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If I have define a Möbius transformation as "a map on the extended complex plane, $\bar{\mathbb{C}} \rightarrow \bar{\mathbb{C}}$, given by $\omega = \frac{az + b}{cz + d}$ where $a,b,c,d \in \mathbb{C}$ and $ad - bc \neq 0$", then can I define an affine Möbius transormation as

"A map in the extended complex plane, $\bar{\mathbb{C}} \rightarrow \bar{\mathbb{C}}$, given by $\omega = az + d$, i.e

$$\left\{ \infty \rightarrow \infty, a \neq 0 : \omega = \frac{1z + b}{cz + 1}\right\}$$

Is this correct?

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The mapping $z \mapsto \frac{1 \cdot z+b}{c \cdot z+1}=:w$ is in general no affine one (for example take $b:=0$, $c:=1$, then $w = \frac{z}{z+1}$ and this is obviously not an affine mapping.)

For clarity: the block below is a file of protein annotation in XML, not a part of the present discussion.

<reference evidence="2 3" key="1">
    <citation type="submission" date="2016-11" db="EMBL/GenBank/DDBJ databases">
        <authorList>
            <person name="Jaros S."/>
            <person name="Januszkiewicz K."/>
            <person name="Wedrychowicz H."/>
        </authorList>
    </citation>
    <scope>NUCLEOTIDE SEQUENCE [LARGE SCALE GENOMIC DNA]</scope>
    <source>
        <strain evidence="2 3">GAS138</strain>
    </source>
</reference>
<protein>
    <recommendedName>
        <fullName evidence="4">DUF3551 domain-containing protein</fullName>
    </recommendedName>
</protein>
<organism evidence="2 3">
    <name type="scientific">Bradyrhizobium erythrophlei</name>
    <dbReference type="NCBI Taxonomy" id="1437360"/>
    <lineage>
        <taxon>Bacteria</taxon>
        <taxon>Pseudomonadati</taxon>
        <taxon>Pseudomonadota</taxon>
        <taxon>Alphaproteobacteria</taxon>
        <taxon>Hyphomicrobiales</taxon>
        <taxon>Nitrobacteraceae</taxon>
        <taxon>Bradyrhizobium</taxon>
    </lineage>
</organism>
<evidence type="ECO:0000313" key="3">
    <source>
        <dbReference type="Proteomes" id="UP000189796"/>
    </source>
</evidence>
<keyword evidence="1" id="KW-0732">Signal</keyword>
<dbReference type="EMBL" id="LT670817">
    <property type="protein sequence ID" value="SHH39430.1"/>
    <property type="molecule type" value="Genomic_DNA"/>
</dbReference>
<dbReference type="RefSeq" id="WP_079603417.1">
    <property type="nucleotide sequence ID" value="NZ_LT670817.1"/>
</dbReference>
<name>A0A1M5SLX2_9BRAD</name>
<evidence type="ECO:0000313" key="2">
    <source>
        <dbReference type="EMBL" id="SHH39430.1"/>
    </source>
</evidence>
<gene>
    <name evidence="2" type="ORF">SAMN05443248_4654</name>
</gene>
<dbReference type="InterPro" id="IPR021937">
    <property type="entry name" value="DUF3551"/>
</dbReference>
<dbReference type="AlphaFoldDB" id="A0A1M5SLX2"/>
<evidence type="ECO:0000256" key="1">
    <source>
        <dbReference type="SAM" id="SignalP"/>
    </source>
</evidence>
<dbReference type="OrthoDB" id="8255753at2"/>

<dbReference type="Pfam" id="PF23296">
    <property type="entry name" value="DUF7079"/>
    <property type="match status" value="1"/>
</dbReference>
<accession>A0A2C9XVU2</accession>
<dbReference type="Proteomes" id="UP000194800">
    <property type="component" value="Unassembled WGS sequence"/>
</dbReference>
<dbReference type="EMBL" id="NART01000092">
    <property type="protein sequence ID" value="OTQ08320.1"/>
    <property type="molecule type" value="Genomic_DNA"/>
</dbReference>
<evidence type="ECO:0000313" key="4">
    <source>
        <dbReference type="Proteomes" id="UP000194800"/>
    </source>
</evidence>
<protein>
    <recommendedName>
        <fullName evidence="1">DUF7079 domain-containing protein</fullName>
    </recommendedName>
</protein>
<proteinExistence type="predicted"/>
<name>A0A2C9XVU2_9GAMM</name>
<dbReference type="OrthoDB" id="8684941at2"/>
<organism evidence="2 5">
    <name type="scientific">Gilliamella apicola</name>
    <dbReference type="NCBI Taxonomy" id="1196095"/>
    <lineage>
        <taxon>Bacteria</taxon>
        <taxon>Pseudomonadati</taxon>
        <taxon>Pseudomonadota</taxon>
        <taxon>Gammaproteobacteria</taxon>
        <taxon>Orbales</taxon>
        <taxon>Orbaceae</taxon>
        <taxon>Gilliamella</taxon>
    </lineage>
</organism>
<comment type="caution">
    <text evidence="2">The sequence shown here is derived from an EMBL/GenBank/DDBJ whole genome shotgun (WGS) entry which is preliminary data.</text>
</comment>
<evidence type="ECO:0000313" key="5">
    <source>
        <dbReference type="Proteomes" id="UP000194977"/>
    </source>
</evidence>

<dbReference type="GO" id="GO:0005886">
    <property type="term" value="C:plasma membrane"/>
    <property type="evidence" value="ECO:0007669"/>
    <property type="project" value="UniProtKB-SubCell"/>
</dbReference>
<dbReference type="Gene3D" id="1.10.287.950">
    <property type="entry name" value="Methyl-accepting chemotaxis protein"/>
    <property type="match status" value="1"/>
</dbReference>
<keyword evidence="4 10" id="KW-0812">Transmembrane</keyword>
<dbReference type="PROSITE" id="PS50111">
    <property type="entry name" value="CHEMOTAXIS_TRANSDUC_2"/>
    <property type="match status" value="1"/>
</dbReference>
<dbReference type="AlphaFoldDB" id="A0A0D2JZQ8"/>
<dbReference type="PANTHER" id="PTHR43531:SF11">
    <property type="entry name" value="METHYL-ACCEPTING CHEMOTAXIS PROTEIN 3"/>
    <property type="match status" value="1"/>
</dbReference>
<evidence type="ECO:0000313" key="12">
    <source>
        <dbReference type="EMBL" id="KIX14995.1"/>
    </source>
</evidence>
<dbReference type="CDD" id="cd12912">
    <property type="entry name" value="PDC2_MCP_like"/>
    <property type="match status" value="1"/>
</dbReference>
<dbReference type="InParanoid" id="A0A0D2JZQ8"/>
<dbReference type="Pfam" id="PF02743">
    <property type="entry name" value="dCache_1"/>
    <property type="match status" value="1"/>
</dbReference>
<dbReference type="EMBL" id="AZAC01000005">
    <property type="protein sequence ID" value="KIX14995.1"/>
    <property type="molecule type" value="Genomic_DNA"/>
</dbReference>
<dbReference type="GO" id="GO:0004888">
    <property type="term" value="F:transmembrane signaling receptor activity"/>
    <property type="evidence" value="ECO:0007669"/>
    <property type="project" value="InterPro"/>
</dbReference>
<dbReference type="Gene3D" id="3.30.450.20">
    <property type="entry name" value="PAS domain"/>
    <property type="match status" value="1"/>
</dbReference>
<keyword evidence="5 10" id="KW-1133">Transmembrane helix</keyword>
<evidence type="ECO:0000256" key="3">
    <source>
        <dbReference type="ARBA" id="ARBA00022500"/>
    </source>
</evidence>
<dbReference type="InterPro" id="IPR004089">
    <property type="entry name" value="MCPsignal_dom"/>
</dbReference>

The transformation $w = \frac{a \cdot z+b}{c \cdot z+d}$ is affine iff $c=0$, because in this case $$w= \frac{a}{d} \cdot z+ \frac{b}{d}$$ (and $d \not= 0$ since $a \cdot d - 0 \not=0$). This shows that affine mappings are a special case of Möbius transformations.

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$z\mapsto w=az+b$ is a Moebius transformation with only $\infty$ as fixed point. It is called in general a similarity (it is a composition of rotation, expansion/contraction and translation, not necessarily all of them).

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  • $\begingroup$ That's the definition of an affine Mobius transformation? $\endgroup$ – Kaish Dec 29 '12 at 13:02
  • $\begingroup$ I don't know if it is called affine but this is just a name. $\endgroup$ – Sigur Dec 29 '12 at 13:04

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